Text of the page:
One subject that keep cropping up in most conversations these days is the price of oil and how this will affect both transportation and heating homes. Because of the volatility of oil prices during the past few years homeowners are anxiously watch the prices of home heating oil, propane and electricity. In addition, those homeowners whose systems are coming to the end of their usefulness are beginning to look elsewhere for HVAC solutions.
In the past oil, coal and wood heated homes. All three were dirty and each one had their good and bad points. Pound for pound coal was the king as it provided a lot of heat from such a small piece. But it was very dirty and expensive compared to wood. On the other hand, firewood, although cheap and available, took a lot of work to get it from a standing tree to the firebox. Oil was the next best fuel to come along as it was conveniently delivered and went into the furnace automatically. And until natural gas came along oil was the cheapest and easiest fuel to use.
Natural gas is a wonderful fuel, and not only can you heat with it you can use it for cooking and heating your water too. In addition it provides a beautiful flame for a fireplace without the mess. In fact, to most people, it is the only fuel they would ever want to use. However, that was until oil went to $150+ a barrel and the prices shot up respectively. And even when prices dropped homeowners began to see how vulnerable they were to a product that could almost double at a moment's notice. And being a non-renewable resource like gasoline, natural gas might not be around for home heating in 30 years.
The good news is HVAC contractors, as well as the whole heating and air conditioning industry, have not been idle. Companies that once mocked solar power and heat pump systems are now becoming leaders in the industry. You could say that the oil crisis was the best thing that has ever happened to these companies.
Scientists tells us that every object contains some heat until 0 degrees Kelvin, or -459.67 degrees Fahrenheit, which is the temperature when subatomic particles stop moving. This is too extreme for us to comprehend but it does show that there still is heat in a cup of cold water.
Heat pumps work on a similar concept to refrigerators. A liquid is evaporated and condensed which creates cold or, in reverse, heat. A heat pump moves thermal energy from a cold source to a warm one, or from outside to inside. The pump from a compressor forces liquid between two heat exchanging coils. In the first coil, the liquid, or refrigerant, is evaporated at a low pressure and it will bring in heat from around it. Then the refrigerant compresses as it passes to the second coil. As a result it condenses under the high pressure where it gives off heat. The main thing to remember is that the ground and the air always contain some heat so even at 32°Fahrenheit they both have about 85 percent of the heat it contained at 70°.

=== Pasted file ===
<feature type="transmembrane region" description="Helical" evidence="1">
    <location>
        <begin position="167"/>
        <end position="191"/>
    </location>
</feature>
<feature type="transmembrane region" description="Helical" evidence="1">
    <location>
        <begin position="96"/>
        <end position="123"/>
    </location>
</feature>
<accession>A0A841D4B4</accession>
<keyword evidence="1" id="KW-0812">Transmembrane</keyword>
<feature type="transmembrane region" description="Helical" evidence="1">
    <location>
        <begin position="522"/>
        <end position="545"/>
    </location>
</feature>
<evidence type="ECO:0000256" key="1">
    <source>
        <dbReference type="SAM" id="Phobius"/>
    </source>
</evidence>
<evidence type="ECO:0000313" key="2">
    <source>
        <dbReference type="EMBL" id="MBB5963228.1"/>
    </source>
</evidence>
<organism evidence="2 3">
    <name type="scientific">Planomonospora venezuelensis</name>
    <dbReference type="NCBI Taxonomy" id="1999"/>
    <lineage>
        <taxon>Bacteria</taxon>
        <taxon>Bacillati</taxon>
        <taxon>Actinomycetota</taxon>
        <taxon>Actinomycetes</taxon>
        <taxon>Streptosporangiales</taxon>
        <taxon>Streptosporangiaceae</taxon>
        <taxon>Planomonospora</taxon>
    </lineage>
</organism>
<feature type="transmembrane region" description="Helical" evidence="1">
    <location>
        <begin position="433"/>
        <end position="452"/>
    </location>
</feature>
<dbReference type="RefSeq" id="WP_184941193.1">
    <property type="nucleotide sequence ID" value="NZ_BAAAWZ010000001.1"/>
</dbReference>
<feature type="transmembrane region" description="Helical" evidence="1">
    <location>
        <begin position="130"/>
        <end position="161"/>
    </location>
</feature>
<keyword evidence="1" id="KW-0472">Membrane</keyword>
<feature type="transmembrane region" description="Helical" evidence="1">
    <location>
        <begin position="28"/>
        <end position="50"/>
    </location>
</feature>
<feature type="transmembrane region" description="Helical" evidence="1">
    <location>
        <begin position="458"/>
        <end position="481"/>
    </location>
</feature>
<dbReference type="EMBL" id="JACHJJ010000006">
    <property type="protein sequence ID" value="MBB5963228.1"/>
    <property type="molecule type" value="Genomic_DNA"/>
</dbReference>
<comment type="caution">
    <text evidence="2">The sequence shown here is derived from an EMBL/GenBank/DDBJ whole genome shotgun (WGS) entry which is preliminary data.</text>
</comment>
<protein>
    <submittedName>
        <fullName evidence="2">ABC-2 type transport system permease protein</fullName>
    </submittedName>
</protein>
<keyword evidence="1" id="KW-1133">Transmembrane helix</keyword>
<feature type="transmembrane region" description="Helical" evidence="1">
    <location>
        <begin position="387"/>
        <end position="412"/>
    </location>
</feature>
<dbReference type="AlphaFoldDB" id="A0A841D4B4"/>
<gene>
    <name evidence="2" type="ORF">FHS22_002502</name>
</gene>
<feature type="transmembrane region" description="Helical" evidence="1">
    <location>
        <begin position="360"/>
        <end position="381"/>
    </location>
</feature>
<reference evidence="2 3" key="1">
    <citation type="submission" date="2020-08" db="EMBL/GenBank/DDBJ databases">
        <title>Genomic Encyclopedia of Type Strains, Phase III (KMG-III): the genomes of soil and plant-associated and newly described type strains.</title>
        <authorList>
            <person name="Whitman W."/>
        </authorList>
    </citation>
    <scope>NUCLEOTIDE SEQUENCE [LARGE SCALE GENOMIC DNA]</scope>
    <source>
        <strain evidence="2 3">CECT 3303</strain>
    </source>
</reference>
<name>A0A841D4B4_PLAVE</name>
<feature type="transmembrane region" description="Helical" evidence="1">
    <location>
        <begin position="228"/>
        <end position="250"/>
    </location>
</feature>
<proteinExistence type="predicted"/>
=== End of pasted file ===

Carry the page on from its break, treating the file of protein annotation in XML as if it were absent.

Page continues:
In cold areas of the country, especially Alaska, heat pumps will lose their efficiency and so a secondary source will be needed such as an electric backup. However, if the heat generator is placed in a well or underground the system can operate efficiently all year-round. In addition, this type of heat pump - called â€œgeothermalâ€ - operates as a powerful air conditioning in the summer. The process is just reversed.
Solar Hot Water
Even in the winter the sun still shines. And although it is usually lower in the sky it still puts out enough energy to heat up a living room. By capturing this heat the cost of keeping a home warm can be significantly lowered and even brought to zero. How solar hot water heating works is that a panel of tubes is installed on the roof and a liquid coolant brings heat from the roof to a heat exchanger next to the hot water tank. The liquid, or glycol, is piped through a series of copper coils inside this exchanger and the heat through theses coils heats water. Next this water is pumped into the water tank where it sits until used. What this system achieves is to heat up cold water from the ground- either city service or well - up to a point where the regular electric or gas-heated tank needs to use very little power - or none at all - to get it up to shower level.
This type of system can also be used to supplement in-floor radiant systems. In this case the glycol can run through the floor tubing or you can use hot water from the heat-exchanging tank. Either way you are getting a warm floor at the cost of running a tiny pump.
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